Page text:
# Antimatter

Before I get flamed… yes, I know Star Trek is science fiction, but its concepts are supposed to be based on science fact. Then again, that may be the cause of my confusion. Supposedly, a matter-antimater reaction gives you THE most bang for your buck: 100% matter to energy conversion. But just HOW much energy are we talking about? I remember hearing someplace that enough energy is generated by an electron and a positron collision to power Manhattan for a month. Is this true? If so, how on Earth are these reactions contained in particle accelerators? And if antimatter DOES provide so much juice, why the hell aren’t we using it?

First of all, I think you may have been misled concerning the quantity of energy that is created on the combination of positron and electron.

Second, a big reason for not using this wonderful energy source is that we don’t have a lot of antimatter on hand. The antimatter that we have an opportunity to see within the accelerator’s chamber is created by expending even more energy to bang a few little bits together. Thus, we would need a huge powersource to create the fuel for a smaller powersource.

Now, the real reason I come to the messageboard-

Here’s an antilink: ?derevocsid ti saw woH ?rettamitna si tahW

Livin’ on Tums, Vitamin E and Rogaine

Not even close. Take the famous equation:

E=mc^2

where m is your mass, in this case one electron and one positron. An electron has a mass of 9.11 x 10-31 kilogram, as does a positron. So…

E=2*(9.11 x 10-31 kg.)*(2.998 x 10^8 m/sec)^2

E=1.638 x 10-13 Joules
or 3.912 x 10^-14 calories

That’s enough energy to heat 1 gram of water 1/100 trillionths of a degree centigrade. In short, nothing to write home about.

Not even close. Take the famous equation:

E=mc^2

where m is your mass, in this case one electron and one positron. An electron has a mass of 9.11 x 10-31 kilogram, as does a positron. So…

E=2*(9.11 x 10-31 kg.)*(2.998 x 10^8 m/sec)^2

E=1.638 x 10-13 Joules
or 3.912 x 10^-14 calories

That’s enough energy to heat 1 gram of water 1/100 trillionths of a degree centigrade. In short, nothing to write home about.

…and he sat in his chair, his respiration quickening, his hands trembling, as a wave of raw terror enveloped him. It was at this moment the dread realization sank upon him–the curse of the double-post was real!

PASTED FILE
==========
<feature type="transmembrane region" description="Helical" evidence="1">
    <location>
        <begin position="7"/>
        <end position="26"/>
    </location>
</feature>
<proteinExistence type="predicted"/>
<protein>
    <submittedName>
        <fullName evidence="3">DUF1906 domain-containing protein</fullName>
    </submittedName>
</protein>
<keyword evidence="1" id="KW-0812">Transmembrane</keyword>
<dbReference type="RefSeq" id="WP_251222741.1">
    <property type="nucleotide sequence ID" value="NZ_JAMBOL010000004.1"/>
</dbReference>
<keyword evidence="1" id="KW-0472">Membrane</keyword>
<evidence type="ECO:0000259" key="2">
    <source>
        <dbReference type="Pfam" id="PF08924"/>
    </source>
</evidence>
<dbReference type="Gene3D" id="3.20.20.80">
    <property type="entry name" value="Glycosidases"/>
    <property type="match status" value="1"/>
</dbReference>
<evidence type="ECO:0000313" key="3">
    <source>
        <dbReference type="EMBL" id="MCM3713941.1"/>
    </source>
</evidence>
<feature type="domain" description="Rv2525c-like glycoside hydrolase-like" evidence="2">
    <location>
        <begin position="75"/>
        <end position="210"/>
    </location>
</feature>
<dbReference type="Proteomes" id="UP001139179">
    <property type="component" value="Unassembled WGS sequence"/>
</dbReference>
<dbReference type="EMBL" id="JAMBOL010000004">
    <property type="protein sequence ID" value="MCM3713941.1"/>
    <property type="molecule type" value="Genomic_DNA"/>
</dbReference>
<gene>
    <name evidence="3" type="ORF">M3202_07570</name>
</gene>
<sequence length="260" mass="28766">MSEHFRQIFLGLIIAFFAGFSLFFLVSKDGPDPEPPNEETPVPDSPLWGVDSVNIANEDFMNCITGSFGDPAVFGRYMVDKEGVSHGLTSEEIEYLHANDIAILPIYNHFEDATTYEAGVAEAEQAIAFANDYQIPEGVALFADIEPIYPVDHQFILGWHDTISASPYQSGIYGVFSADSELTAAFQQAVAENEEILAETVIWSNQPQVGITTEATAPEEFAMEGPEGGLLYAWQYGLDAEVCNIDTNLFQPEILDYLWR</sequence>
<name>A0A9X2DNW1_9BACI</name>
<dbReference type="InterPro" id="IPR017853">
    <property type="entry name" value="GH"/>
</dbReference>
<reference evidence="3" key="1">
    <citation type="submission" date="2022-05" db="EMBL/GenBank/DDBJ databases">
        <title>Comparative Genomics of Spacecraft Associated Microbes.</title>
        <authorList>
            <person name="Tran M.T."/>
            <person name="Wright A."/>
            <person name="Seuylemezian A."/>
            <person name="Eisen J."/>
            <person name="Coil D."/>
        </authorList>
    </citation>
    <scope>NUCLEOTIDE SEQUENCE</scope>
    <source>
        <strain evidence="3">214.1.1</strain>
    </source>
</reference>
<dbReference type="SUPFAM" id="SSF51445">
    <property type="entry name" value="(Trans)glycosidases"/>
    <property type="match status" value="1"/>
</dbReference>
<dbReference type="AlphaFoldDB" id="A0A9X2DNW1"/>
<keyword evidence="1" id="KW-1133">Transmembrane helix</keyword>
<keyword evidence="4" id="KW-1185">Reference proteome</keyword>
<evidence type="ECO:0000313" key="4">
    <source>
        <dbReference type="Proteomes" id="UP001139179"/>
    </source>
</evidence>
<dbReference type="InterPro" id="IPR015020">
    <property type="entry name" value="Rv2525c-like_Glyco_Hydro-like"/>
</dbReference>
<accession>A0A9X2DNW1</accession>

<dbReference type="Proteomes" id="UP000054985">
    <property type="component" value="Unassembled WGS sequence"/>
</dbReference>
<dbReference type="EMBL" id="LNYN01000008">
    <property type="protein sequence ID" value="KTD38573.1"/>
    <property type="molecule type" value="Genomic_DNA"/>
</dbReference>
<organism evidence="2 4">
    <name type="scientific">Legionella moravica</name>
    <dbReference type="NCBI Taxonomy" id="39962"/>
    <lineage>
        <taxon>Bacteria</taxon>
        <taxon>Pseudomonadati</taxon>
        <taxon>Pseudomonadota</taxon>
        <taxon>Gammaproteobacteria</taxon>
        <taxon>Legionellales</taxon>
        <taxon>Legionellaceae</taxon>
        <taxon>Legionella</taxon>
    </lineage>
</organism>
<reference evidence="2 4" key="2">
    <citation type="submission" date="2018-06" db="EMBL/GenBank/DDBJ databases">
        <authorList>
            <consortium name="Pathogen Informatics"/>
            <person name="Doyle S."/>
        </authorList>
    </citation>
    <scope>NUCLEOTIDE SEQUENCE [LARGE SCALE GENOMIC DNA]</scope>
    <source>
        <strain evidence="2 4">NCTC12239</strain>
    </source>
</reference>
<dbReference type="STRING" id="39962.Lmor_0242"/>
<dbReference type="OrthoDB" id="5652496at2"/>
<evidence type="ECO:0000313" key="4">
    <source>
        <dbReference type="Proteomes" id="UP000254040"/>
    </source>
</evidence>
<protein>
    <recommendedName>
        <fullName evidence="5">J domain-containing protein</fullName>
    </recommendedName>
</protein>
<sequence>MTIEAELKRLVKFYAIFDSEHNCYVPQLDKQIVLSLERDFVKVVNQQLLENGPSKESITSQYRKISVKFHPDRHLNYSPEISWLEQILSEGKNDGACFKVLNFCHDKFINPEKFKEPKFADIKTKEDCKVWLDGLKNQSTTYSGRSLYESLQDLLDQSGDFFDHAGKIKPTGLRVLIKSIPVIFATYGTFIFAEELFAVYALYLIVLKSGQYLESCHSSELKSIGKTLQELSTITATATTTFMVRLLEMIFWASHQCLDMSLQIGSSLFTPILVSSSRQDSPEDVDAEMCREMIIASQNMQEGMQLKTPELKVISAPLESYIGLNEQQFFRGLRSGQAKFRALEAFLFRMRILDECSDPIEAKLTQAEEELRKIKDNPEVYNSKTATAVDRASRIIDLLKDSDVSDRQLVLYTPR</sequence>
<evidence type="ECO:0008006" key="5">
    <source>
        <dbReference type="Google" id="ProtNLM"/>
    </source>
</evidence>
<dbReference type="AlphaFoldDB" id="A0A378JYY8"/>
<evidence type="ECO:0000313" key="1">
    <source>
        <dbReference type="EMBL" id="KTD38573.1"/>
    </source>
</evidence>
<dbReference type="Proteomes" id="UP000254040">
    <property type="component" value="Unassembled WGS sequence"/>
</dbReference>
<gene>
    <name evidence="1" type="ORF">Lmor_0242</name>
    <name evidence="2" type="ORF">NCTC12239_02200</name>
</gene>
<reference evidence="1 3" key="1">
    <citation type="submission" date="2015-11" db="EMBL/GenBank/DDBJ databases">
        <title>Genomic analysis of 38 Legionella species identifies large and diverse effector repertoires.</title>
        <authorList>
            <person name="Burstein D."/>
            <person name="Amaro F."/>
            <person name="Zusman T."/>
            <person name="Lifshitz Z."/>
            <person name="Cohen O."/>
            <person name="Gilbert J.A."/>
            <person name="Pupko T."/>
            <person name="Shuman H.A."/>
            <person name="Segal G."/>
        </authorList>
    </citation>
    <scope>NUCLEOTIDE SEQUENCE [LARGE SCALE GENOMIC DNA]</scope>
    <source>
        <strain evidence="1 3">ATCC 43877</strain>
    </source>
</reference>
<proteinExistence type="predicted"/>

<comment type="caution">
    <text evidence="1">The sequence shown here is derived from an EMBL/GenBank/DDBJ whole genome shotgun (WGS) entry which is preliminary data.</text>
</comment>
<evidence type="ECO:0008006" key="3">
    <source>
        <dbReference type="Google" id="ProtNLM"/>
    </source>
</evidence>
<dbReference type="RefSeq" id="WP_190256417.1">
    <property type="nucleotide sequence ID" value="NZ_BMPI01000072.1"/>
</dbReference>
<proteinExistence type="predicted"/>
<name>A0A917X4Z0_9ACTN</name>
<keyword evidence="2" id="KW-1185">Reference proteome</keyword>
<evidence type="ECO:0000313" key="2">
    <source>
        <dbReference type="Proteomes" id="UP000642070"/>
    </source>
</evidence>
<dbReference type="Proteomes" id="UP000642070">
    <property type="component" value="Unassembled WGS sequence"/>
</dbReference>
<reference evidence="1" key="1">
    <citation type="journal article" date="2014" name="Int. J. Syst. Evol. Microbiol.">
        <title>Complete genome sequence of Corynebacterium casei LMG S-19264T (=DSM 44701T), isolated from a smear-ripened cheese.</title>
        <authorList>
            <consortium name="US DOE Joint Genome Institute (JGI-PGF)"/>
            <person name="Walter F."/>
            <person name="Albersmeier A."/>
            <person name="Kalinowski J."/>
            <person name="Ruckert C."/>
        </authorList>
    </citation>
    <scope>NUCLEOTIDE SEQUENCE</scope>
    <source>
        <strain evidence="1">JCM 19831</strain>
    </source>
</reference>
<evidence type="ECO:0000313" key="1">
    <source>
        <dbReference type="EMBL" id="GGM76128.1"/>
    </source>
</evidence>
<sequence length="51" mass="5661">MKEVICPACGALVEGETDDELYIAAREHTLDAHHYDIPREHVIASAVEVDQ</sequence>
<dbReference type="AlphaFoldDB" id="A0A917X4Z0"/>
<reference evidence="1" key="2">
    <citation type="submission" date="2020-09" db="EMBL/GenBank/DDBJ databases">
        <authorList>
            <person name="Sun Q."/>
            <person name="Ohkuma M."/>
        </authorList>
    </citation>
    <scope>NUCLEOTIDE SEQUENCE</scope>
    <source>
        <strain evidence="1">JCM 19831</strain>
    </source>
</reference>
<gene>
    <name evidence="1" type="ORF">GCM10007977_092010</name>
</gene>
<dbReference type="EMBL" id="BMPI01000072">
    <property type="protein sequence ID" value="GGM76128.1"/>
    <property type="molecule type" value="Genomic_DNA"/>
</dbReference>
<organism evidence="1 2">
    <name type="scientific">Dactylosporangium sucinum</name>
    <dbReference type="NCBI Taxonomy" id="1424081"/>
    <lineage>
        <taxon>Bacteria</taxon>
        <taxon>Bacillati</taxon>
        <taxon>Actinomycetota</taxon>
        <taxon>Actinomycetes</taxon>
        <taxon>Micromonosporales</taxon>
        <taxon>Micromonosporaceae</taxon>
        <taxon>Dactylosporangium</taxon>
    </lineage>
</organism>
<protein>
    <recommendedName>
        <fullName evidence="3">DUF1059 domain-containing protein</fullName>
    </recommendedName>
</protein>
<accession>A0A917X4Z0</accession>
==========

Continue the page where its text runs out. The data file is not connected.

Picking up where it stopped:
And, to make Karen’s prediction of the Kansas-Schoolboard-style answer on this message board come true:

(ahem)

The Straight Dope Mailbag article at http://www.straightdope.com/mailbag/mantimatter.html is an atheist plot to take God out of our schools! The matter-antimatter dissymmetry in the early universe doesn’t need any fancy-schmancy “CP violation between B+ and B- mesons” to describe it, if you’ll only accept in your heart that the LORD caused the imbalance to pave the way for His creation!

There. How’s that?

Ok, so a small amount of antimater doesn’t generate THAT much juice. So how much WOULD it take to make a 1 megaton explosion? And would this amount of antimatter be more or less than the amount of plutonium to create the same effect? How about when compared to a hydrogen bomb?

I didn’t realize Al Gore was a particle physicist.

tracer: Nah, The Lord just created everything in six days. That “CP violation” egghead mumbo-jumbo is either: 1) ITSELF the plot by the antiChristians, or 2) an observation of a real effect which actually means nothing, like the fossils that were created in the (new) rock strata. (Just believe it.)

Klytus: I once heard (how’s that for good science?) that critical mass for fission purposes was around 10-15 lbs plutonium. (And that’s a lot smaller ball than you’d think.) Assuming that’s close, it’d get you a few tens of kilotons of yield. BUT only a small percentage of that plutonium (or deuterium/tritium in fusion devices) actually gets converted to energy, maybe at most in the ounces range??? Whatever the mass that ACTUALLY is converted to energy, that would be the same mass of matter-antimatter you’d need to get the same yield.

Seraphim: you’re right, that doesn’t sound like it would power manhattan for very long. Also, it’s in the wrong form. (How many calories to a Rogaine, anyway?)

An excellent point. A few measly positrons is insufficient to get manhattan lit for even a little while, let alone a whole month.

Get me a margarita and an anti-margarita. Then we’ll talk.

Livin’ on Tums, Vitamin E and Rogaine

Manhattan, your anti-link wins my prize for funniest posting of the day (so far)

I used to think that Linux geeks were strange. Then I followed the link to Karen’s paper that she mentions, and read the abstract.

Quote:
“Penguin, or loop, decays of B mesons induce effective flavor-changing neutral currents, which are forbidden at tree level in the Standard Model.”

## Translation: “Those rotten penguins aren’t allowed to fly, but they sure are tasty!”

Bob the Random Expert
“If we don’t have the answer, we’ll make one up.”

One kilogram of mass (so, 500g matter + 500g
antimatter) is about 10^17 (9*10^16) Joules,
orabout 20 megatons. If 10kg of fissionables
gets you 20 kilotons, total conversion is
about 10 000 times more efficient.

Note that making an antimatter bomb of this
size is not that easy, because when you slam
matter, the explosion where they touch blows
the remainder of the lumps outward so the
rest of the mass can’t react.

Why even put matter in your bomb? Chances are, the target will be matter too. (Not to mention the plane, the air, etc., etc.)

OK, just for fun…

In theory, could antimatter be gathered and contained in a matter universe? Is some sort of magnetic or “matter-neutral” bottle possible for this application?

-David